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NAACP hit for policy on Cuba *** MIAMI BEACH, Fla. - Cuban dissidents yesterday accused the NAACP of a double standard in its promotion of human rights, defending those of blacks in South Africa while embracing - rather than condemning - the treatment of blacks in Cuba. "I have never heard of a chapter of the NAACP taking an interest in the Cuban Negro," said Eusebio Penalver Mazorra, a black Cuban who spent 28 of his 69 years as a jailed dissident in the communist nation. "While they moved in a precise way for solidarity to get rid of apartheid in South Africa, we have never received their support, even though we have asked for it." ***
583 posted on 07/15/2003 11:47:50 PM PDT by Cincinatus' Wife
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Two Cuban Boats Hijacked, Three Dead *** The ministry said the hijackers Francisco Lamas Caron, 29; Luis Alberto Suarez Acosta, 22; and Yosvani Martinez Acosta, 27, shot themselves for unknown reasons. All three had criminal records for stealing cattle, the statement said. But their families said police shot the men after they tried to flee Cuba to avoid being arrested for stealing a pig. "The police killed them. They killed my son. There was no need to do that," said Maria Acosta Valdes, mother of Suarez.

The families said police gave them only two hours to mourn their dead, brought in coffins to their homes on Tuesday morning for quick burial. Armed hijackings are rare in Cuba but have increased this year as economic crisis makes more Cubans want to leave. Two domestic passenger planes were hijacked to Key West, Florida, in March. In April President Fidel Castro's government executed three men who tried to hijack a Havana Bay ferry. The firing squad executions brought wide international condemnation.***

584 posted on 07/16/2003 12:15:26 AM PDT by Cincinatus' Wife
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Captive Nations Week: Bush slams Myanmar, Iran, Cuba, North Korea, Belarus, Zimbabwe [Full Text] DALLAS, Texas (AFP) - President George W. Bush hit out six regimes on a US blacklist he said were guilty of oppression and human rights abuses in Myanmar and Iran, Cuba, North Korea, Zimbabwe and Belarus. In a proclamation issued to mark "captive nations week" first observed in 1959 as a statement against communism, Bush hit out at a familiar gallery of US foes.

"Millions of people still live under regimes that violate their citizens' rights daily," Bush said in a statement issued as he made a day-trip to Dallas from his Texas ranch. "In countries such as Burma and Iran, citizens lack the right to choose their government, speak out against oppression, and practice their religion freely," Bush said. "The despot who rules Cuba imprisons political opponents and crushes peaceful opposition," he said, in barbed remarks aimed at Fidel Castro.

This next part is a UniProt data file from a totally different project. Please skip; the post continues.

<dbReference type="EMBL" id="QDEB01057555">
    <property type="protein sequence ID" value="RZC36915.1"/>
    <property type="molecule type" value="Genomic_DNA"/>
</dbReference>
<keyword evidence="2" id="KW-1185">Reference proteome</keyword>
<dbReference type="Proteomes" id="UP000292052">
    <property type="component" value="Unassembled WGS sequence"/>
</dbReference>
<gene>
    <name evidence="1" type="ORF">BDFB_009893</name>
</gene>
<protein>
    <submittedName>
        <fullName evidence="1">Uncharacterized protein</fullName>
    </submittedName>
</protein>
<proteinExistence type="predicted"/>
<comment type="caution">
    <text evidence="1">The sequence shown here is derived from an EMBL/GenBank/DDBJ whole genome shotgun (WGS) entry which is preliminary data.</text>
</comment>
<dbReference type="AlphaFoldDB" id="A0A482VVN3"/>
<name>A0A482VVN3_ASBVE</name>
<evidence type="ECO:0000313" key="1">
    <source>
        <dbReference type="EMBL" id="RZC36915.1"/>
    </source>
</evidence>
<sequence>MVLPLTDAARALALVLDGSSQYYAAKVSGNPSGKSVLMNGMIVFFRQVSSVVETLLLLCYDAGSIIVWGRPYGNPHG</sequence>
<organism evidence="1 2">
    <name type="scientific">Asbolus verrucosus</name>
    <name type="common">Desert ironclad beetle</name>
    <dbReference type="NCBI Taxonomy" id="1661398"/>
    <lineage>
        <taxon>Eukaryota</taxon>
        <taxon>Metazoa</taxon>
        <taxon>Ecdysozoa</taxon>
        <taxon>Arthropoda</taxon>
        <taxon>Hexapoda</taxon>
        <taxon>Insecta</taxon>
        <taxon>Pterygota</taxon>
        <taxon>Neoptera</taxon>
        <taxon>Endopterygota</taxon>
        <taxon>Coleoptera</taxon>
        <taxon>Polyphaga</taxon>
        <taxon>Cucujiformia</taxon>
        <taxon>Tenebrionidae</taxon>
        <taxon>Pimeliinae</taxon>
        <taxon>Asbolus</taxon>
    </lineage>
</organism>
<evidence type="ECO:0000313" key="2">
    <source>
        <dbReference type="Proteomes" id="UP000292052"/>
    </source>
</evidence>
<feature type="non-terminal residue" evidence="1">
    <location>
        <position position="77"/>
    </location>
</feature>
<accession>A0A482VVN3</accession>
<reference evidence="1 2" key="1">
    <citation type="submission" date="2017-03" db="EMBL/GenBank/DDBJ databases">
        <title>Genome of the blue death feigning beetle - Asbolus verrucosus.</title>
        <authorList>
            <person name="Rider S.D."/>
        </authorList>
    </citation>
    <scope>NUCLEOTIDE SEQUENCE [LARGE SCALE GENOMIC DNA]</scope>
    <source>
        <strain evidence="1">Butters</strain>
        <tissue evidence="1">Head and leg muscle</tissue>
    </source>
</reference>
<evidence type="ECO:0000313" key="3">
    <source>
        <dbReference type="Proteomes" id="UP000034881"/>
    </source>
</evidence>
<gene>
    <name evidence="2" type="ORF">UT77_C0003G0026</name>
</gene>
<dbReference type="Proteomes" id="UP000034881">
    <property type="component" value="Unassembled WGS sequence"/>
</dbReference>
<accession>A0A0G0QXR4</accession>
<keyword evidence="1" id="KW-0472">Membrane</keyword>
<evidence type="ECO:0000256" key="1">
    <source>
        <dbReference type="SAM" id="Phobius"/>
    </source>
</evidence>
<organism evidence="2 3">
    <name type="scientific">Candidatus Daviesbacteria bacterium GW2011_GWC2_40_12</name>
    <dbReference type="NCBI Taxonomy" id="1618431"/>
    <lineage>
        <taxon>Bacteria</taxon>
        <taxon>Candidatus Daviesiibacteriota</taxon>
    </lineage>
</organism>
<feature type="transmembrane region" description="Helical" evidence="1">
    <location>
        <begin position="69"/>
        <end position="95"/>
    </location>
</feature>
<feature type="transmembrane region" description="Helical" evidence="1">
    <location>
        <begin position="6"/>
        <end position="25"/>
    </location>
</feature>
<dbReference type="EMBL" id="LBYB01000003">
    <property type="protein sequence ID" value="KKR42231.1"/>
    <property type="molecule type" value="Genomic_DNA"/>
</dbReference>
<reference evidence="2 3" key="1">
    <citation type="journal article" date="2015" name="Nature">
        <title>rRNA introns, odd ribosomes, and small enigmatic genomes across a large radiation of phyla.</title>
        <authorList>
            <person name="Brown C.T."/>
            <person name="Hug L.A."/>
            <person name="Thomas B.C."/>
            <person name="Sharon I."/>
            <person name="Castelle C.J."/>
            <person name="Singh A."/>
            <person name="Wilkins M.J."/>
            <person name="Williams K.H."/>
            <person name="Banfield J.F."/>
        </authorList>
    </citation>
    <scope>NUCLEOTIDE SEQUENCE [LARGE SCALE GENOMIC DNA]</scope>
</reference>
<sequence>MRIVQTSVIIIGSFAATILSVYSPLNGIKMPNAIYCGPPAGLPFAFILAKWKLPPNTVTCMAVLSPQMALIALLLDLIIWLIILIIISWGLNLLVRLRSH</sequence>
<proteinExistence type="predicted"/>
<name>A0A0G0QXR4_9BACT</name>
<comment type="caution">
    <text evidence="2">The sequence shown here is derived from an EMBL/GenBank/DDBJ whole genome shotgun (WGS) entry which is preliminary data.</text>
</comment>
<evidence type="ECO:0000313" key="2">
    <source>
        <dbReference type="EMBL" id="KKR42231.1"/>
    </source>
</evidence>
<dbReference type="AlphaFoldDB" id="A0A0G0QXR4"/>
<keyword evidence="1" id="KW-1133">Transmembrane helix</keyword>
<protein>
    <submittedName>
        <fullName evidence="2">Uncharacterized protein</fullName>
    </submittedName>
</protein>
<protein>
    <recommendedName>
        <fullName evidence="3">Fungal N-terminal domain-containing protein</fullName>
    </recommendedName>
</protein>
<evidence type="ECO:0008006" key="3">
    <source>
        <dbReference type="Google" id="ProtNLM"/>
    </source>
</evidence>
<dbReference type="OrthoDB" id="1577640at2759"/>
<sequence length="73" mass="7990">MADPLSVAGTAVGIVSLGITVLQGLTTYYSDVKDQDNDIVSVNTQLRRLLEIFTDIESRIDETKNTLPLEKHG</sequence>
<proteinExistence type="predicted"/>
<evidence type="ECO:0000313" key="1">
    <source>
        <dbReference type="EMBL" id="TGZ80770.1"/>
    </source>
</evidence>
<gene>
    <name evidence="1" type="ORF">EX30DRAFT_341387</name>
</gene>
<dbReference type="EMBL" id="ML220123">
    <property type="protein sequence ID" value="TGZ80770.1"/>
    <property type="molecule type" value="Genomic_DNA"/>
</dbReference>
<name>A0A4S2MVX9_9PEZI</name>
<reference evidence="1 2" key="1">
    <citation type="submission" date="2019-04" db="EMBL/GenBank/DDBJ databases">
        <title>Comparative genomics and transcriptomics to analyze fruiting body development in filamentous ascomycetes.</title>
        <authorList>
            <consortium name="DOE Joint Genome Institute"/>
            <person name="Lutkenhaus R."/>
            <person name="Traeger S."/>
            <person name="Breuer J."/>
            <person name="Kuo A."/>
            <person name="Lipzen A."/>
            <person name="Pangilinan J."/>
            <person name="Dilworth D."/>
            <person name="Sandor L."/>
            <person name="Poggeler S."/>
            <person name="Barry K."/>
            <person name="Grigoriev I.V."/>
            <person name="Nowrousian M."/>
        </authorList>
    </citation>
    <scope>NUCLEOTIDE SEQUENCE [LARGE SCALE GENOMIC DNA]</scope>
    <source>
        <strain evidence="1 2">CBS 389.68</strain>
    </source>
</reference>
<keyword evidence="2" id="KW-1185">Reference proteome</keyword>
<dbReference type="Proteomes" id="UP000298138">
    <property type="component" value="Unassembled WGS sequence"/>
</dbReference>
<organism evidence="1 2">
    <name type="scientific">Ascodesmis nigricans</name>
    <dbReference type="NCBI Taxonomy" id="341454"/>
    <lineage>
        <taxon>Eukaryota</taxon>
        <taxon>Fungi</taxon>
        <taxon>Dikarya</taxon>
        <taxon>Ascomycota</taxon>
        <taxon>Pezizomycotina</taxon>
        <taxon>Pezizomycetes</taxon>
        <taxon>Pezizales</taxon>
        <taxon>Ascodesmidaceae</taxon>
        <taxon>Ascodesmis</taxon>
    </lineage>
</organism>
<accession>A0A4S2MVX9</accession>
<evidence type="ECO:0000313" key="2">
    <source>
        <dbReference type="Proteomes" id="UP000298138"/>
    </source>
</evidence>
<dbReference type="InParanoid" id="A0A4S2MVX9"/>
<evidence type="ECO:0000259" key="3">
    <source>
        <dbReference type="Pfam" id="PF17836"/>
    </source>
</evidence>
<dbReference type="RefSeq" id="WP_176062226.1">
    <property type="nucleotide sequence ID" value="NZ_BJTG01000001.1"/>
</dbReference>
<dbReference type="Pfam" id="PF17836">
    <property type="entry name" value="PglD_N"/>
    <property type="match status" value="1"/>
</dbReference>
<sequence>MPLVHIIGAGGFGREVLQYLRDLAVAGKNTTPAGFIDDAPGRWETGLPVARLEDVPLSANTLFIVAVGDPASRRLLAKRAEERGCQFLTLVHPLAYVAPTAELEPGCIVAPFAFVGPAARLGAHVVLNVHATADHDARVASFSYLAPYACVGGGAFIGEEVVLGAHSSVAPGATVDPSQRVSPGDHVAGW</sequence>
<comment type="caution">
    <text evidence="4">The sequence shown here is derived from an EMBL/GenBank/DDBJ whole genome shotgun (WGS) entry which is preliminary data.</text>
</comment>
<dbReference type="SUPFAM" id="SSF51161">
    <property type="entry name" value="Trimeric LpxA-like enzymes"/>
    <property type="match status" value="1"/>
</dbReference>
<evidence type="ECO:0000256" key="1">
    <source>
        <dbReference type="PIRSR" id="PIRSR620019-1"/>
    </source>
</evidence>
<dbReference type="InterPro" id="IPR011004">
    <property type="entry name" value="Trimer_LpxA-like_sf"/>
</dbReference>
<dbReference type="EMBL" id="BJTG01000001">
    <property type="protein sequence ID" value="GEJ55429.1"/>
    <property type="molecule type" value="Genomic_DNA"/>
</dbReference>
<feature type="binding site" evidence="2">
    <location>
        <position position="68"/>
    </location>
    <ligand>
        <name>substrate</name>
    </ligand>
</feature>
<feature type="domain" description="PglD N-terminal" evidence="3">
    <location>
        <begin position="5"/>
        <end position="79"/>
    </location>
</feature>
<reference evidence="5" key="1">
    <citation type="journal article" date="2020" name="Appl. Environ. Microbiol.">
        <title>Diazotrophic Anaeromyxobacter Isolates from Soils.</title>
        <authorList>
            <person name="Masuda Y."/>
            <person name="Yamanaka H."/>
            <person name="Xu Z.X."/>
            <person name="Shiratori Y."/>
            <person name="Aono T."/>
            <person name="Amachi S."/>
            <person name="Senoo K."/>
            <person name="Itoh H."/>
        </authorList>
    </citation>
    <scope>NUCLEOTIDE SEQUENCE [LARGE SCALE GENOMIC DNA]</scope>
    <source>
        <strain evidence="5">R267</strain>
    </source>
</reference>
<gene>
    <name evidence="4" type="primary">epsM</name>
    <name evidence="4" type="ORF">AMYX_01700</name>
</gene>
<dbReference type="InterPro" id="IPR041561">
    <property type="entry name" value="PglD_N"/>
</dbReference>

There were also harsh words for North Korea, with which Washington has been locked in a nuclear showdown since October. "Hundreds of thousands languish in prison camps and citizens suffer from malnutrition as the regime pursues weapons of mass destruction," Bush said. "Violence, corruption, and mismanagement reign in Zimbabwe and an authoritarian government in Belarus smothers political dissent."

But Bush lauded his ouster of the "brutal regime of Saddam Hussein in Iraq," during a US-led war earlier this year. "The Iraqi people are no longer captives in their own country," Bush said. "Their freedom is evidence of the fall of one of the most oppressive dictators in history," he said, claiming that Iraqis were now meeting "openly and freely" to discuss the future of their country. [End]

585 posted on 07/20/2003 1:52:29 AM PDT by Cincinatus' Wife
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A Voice of Cuba***Unlike so many celebrities of the modern era, Ms. Cruz knew firsthand of the atrocities of communism in Cuba, and she spoke frankly of her time and challenges there. Ms. Cruz's voice instantly fills a room with the feel of swaying palm fronds and cigar smoke, bringing back memories of a Cuba before Fidel Castro's dictatorship. But her art transcended any political agenda. Ms. Cruz always remained a lady, coy about her age and decked out in extravagant outfits even in her last public appearances -- accompanied nearly always by her husband of 40 years, Pedro Knight.***
586 posted on 07/23/2003 1:52:34 AM PDT by Cincinatus' Wife